Even families that do not have active businesses in their portfolios benefit from family constitutions because their portfolios operate in many ways like businesses. As wealth grows, people inside and / or outside the family manage how decisions are made and by whom, and choices are made regarding: purchasing and selling various types of investments, tax strategies, lease agreements, distributions, etc. A family constitution provides values-based guidelines for these decisions.
What are the Benefits of Creating a Family Constitution?
Gen 1 owners often foresee that their families could one day benefit from creating a family constitution, but not only do they not really need one, they see them as a layer of bureaucracy and added complication. (Some members of Gen 2 and even Gen 3 may agree.) When Gen 2 becomes active, the benefits of a family constitution become clearer, even though the two generations typically communicate well. When Gen 3 enters the picture, however, the value of the constitution becomes apparent because the fusion of multiple value systems, influences from in-laws and varying levels of interest and involvement in the family enterprise often create conflict, misunderstanding, and mistaken assumptions. By Gen 3, the number of people involved in the enterprise exceeds the number needed to oversee the enterprise. That means some individuals must be excluded from governance if the enterprise is to operate efficiently.
Enjoy the Process of Creating a Family Constitution
When families meet to discuss a family constitution, the benefits can be huge, but so is the complexity of the task. Values and priorities that may have been assumed or unspoken are brought into the light, considered and either validated in the constitution or discarded. Values among generations must be aligned. Discussions typically reveal and address areas of disagreement and misunderstanding.
Family constitutions demonstrate to all family members that they are valued. A constitution conveys to everyone the opportunities that are available and invites—not requires—them to make the most of them.
Candid conversations not only uncover areas of conflict, but they usually bring family members into greater alignment and create rich soil for solid and harmonious relationships. The decisions families make as they create the family constitution describe how the family works, and how it defines fairness and equality.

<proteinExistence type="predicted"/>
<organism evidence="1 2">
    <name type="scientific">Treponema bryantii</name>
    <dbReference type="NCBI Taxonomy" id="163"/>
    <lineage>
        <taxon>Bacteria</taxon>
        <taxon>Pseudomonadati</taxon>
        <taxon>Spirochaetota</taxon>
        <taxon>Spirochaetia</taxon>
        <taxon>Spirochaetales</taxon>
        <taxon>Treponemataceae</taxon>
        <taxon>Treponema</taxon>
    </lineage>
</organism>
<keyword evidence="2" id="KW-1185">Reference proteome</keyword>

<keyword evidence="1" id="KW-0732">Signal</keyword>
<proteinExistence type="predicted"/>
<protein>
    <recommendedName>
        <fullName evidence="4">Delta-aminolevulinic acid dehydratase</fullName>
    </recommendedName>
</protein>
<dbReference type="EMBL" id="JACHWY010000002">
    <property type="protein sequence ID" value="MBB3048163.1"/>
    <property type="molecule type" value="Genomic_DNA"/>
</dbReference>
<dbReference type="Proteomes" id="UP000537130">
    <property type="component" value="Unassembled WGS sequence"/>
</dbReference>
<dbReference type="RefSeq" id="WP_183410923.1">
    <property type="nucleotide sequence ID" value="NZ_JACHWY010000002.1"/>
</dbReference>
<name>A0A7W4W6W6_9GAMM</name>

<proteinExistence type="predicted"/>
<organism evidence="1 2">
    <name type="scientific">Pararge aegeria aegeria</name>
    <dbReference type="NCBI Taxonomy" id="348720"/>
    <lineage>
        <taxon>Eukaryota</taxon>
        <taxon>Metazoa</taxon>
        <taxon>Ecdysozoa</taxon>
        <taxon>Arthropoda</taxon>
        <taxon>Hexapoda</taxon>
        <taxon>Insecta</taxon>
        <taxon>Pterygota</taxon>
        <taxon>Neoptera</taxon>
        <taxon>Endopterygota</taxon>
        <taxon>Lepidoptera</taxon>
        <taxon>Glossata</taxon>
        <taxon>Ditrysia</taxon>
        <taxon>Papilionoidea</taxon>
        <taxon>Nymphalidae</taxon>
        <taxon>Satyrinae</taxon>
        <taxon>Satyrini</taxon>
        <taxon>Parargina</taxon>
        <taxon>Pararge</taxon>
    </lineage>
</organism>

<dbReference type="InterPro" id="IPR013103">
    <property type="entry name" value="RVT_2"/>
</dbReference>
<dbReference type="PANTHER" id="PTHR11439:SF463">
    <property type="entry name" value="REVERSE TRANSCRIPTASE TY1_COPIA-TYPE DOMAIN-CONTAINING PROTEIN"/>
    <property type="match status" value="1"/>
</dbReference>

When is the Time to Create a Family Constitution?
In our experience, families typically decide to create a family constitution to manage the transition of the enterprise from Gen 2 to Gen 3. Installing a constitution to increase the odds of a smooth transition, however, is just one benefit. As Gen 2 transitions the enterprise to Gen 3, family members have the opportunity to practice operating according to the constitution. When Gen 4 shows up, everyone knows how the constitution works. The original intent behind creating the family constitution may have been to manage a transition, but in effect, its creators have provided an enormous service to all future generations.
The optimal time for your family to create a family constitution is before it is needed rather than once a conflict has arisen and emotions run high. Constitutions are not carved in stone and family members may change them to adapt to current events or challenges facing the enterprise. Still, they are a valuable tool that visionary individuals use to establish a foundation for the ongoing success of the family enterprise.
About Elizabeth Ledoux
Elizabeth Ledoux is the founder of The Transition Strategists and serves as a Denver Chair for TIGER 21, the premier peer membership organization for high-net-worth entrepreneurs, investors, and executives. She is a thought leader and speaker on the topics of succession planning, navigating transitions for companies and leaders, family business, strategic growth, and the business journey. Elizabeth is the author of three books for business owners and entrepreneurs including her latest, It’s A Journey – The MUST-HAVE Roadmap to Successful Succession Planning.